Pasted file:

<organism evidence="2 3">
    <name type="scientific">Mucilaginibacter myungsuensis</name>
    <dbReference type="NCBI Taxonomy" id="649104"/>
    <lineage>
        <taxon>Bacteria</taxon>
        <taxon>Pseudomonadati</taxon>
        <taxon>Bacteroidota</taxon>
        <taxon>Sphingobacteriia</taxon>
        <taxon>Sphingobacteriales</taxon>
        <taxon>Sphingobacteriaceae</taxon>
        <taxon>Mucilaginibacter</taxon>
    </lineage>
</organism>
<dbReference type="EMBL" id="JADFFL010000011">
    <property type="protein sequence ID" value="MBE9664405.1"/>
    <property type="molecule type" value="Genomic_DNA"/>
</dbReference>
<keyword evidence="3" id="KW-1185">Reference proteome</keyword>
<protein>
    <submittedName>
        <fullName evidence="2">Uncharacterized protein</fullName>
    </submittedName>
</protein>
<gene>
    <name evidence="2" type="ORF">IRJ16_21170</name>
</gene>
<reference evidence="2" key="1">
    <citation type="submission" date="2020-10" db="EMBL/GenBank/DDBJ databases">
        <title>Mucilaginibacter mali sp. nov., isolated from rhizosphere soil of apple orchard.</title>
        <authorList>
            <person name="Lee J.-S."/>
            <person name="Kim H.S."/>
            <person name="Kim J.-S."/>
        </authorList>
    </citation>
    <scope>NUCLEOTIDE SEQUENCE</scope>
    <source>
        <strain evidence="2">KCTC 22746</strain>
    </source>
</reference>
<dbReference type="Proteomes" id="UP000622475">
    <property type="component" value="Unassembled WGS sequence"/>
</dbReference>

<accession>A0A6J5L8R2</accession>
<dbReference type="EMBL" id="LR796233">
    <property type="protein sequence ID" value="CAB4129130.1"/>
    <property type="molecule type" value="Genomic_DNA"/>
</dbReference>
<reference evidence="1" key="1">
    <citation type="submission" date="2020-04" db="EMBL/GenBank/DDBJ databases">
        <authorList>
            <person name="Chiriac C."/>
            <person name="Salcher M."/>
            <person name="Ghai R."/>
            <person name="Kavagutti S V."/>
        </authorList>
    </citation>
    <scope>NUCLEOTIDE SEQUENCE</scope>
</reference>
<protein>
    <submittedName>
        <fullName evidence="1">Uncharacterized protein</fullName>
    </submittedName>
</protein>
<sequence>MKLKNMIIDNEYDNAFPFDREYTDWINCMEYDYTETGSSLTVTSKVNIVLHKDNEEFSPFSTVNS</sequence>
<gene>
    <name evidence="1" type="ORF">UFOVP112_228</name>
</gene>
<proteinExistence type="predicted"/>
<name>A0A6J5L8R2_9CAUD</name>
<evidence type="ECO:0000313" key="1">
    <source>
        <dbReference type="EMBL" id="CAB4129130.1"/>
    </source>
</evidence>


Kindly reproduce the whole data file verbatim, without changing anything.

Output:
<organism evidence="2 3">
    <name type="scientific">Mucilaginibacter myungsuensis</name>
    <dbReference type="NCBI Taxonomy" id="649104"/>
    <lineage>
        <taxon>Bacteria</taxon>
        <taxon>Pseudomonadati</taxon>
        <taxon>Bacteroidota</taxon>
        <taxon>Sphingobacteriia</taxon>
        <taxon>Sphingobacteriales</taxon>
        <taxon>Sphingobacteriaceae</taxon>
        <taxon>Mucilaginibacter</taxon>
    </lineage>
</organism>
<dbReference type="EMBL" id="JADFFL010000011">
    <property type="protein sequence ID" value="MBE9664405.1"/>
    <property type="molecule type" value="Genomic_DNA"/>
</dbReference>
<keyword evidence="3" id="KW-1185">Reference proteome</keyword>
<protein>
    <submittedName>
        <fullName evidence="2">Uncharacterized protein</fullName>
    </submittedName>
</protein>
<gene>
    <name evidence="2" type="ORF">IRJ16_21170</name>
</gene>
<reference evidence="2" key="1">
    <citation type="submission" date="2020-10" db="EMBL/GenBank/DDBJ databases">
        <title>Mucilaginibacter mali sp. nov., isolated from rhizosphere soil of apple orchard.</title>
        <authorList>
            <person name="Lee J.-S."/>
            <person name="Kim H.S."/>
            <person name="Kim J.-S."/>
        </authorList>
    </citation>
    <scope>NUCLEOTIDE SEQUENCE</scope>
    <source>
        <strain evidence="2">KCTC 22746</strain>
    </source>
</reference>
<dbReference type="Proteomes" id="UP000622475">
    <property type="component" value="Unassembled WGS sequence"/>
</dbReference>

<accession>A0A6J5L8R2</accession>
<dbReference type="EMBL" id="LR796233">
    <property type="protein sequence ID" value="CAB4129130.1"/>
    <property type="molecule type" value="Genomic_DNA"/>
</dbReference>
<reference evidence="1" key="1">
    <citation type="submission" date="2020-04" db="EMBL/GenBank/DDBJ databases">
        <authorList>
            <person name="Chiriac C."/>
            <person name="Salcher M."/>
            <person name="Ghai R."/>
            <person name="Kavagutti S V."/>
        </authorList>
    </citation>
    <scope>NUCLEOTIDE SEQUENCE</scope>
</reference>
<protein>
    <submittedName>
        <fullName evidence="1">Uncharacterized protein</fullName>
    </submittedName>
</protein>
<sequence>MKLKNMIIDNEYDNAFPFDREYTDWINCMEYDYTETGSSLTVTSKVNIVLHKDNEEFSPFSTVNS</sequence>
<gene>
    <name evidence="1" type="ORF">UFOVP112_228</name>
</gene>
<proteinExistence type="predicted"/>
<name>A0A6J5L8R2_9CAUD</name>
<evidence type="ECO:0000313" key="1">
    <source>
        <dbReference type="EMBL" id="CAB4129130.1"/>
    </source>
</evidence>